William S. U’Ren,the father of Oregon’s initiative system, had many causes. In this 1920 photo, U’Ren, at center, is defending members of the Portland Communist Labor Party against charges they violated the state’s “criminal syndicalism” law. (Oregon Historical Society)
Merry Christmas! Welcome back to our weeklong Oregon political trivia festival.
Tuesday’s question was:
What did “taking the pledge” mean to early 20th century political candidates in Oregon?
“Taking the pledge” didn’t have anything to do with going on the wagon. In 1906, a legislative candidate who took the pledge agreed to support the voters’ choice for U.S. Senate.
At the time, senators were chosen by state legislators and the process was frequently corrupt, including in Oregon. William S. U’Ren, the father of the initiative system, pressed legislative candidates to sign “Statement No. 1,” agreeing to accept the candidate chosen by voters in an advisory election.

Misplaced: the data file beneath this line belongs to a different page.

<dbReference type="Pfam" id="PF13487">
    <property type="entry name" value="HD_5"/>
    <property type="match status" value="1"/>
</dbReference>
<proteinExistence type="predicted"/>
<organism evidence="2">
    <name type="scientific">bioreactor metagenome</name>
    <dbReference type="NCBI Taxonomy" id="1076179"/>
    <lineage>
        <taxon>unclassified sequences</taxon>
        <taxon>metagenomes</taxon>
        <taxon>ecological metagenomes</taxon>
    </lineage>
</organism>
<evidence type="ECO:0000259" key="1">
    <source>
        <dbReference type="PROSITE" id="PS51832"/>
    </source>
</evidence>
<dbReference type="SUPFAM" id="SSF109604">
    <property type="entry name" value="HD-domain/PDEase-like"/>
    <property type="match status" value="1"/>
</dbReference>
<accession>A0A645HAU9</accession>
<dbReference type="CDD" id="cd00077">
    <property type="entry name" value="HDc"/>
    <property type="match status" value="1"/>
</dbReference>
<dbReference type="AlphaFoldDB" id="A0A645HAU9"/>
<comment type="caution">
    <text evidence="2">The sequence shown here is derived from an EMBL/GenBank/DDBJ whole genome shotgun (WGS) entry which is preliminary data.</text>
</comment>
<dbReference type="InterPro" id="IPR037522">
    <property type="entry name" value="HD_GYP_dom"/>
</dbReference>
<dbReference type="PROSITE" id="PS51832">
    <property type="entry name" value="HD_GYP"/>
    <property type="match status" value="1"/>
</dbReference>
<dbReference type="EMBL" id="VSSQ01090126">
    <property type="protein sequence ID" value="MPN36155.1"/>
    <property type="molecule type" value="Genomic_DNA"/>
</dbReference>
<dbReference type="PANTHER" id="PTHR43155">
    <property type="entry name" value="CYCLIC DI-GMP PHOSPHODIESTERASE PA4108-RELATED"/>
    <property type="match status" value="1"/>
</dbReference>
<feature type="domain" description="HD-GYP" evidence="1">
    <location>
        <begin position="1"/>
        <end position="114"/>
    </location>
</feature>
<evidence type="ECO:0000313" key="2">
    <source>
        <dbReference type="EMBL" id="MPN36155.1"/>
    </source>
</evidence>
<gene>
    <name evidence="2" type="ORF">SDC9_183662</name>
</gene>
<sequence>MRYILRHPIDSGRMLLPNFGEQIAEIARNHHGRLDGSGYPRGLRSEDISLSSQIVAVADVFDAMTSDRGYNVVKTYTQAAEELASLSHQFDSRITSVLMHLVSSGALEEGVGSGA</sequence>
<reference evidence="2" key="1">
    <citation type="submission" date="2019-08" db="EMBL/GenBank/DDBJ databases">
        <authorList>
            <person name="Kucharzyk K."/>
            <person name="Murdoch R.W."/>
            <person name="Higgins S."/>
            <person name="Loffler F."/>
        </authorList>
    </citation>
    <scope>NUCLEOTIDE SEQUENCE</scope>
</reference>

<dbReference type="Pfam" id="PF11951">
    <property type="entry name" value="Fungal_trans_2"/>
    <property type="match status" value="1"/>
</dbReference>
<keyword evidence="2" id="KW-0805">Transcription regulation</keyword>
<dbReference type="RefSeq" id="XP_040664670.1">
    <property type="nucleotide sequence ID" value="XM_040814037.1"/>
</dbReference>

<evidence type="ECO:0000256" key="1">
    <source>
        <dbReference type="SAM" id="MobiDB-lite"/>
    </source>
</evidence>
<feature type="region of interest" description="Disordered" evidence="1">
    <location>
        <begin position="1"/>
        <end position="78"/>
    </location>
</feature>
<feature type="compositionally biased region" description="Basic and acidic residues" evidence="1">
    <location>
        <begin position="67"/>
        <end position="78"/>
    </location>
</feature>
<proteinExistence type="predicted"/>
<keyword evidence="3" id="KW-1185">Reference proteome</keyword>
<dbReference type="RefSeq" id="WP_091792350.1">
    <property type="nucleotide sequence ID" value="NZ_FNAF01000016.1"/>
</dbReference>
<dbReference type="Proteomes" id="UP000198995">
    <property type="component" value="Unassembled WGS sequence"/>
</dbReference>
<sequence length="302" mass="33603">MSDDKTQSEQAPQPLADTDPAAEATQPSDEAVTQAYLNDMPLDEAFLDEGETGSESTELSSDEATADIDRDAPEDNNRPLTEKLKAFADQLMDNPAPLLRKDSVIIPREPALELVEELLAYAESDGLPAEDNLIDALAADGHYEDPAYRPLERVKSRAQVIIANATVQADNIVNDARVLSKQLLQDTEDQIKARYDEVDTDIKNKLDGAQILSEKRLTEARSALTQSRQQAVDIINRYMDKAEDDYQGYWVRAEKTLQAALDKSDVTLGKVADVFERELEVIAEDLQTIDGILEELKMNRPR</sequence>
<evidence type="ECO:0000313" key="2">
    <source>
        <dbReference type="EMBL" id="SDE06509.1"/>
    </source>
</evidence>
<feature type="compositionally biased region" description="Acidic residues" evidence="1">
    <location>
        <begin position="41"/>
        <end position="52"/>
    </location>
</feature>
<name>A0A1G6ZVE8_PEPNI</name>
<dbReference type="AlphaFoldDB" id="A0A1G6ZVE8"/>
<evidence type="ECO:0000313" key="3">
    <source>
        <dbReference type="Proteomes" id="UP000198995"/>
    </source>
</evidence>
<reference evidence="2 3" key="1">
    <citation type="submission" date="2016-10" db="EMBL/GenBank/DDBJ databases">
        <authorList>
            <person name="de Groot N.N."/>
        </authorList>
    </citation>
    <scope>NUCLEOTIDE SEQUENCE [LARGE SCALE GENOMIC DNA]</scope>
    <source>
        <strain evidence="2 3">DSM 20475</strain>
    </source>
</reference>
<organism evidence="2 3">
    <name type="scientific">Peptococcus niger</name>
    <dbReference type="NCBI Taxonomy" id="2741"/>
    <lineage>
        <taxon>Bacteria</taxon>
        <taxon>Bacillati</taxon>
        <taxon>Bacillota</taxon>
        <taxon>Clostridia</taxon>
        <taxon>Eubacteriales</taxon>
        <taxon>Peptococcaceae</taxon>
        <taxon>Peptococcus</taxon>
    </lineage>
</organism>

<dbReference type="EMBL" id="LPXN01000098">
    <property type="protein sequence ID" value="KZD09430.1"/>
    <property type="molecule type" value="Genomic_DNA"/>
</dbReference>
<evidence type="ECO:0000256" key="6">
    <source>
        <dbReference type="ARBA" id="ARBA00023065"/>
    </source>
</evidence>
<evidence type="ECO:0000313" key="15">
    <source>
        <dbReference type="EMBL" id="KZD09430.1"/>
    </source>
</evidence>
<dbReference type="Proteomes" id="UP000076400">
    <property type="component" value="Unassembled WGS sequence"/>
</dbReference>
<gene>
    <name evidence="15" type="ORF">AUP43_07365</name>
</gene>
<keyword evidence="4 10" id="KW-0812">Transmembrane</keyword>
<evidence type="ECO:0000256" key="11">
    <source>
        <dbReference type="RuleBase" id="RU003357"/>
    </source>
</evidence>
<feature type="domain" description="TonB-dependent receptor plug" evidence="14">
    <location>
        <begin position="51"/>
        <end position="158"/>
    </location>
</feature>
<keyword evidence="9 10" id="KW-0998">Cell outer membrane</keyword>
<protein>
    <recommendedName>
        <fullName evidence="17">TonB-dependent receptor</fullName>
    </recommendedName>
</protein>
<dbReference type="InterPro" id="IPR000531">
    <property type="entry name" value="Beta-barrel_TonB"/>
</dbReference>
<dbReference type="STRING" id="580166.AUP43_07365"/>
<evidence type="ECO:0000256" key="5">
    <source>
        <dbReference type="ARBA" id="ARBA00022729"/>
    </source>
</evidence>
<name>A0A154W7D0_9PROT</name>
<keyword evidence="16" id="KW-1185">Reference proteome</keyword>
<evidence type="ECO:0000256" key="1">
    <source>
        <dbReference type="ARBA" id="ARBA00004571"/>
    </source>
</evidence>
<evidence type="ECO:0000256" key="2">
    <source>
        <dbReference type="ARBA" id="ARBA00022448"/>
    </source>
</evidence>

Jonathan Bourne Jr., a wealthy industrialist who spent thousands of dollars wooing voters, wound up in the Senate thanks to Statement No. 1. Skeptics said it was no big deal that a Republican would be chosen by an overwhelmingly Republican Legislature.
But just two years later, the staunchly GOP Legislature acceded to the voters’ wishes and appointed Democrat George Chamberlain to the U.S. Senate.
We had several incorrect answers to this one, particularly since it was a time in U.S. history when prohibition was a major force. NortheastOregonNow got it right, shortly after the question was posted. Cheers to our winner from a beautiful part of Oregon!
And now to today’s trivia question:
What Oregon politician appeared on stage at a Democratic fundraiser with a donkey while wearing a swimsuit?
Go to the comments section and tell me who it was. I’ll give a shout-out Thursday to the first person to answer correctly.
— Jeff Mapes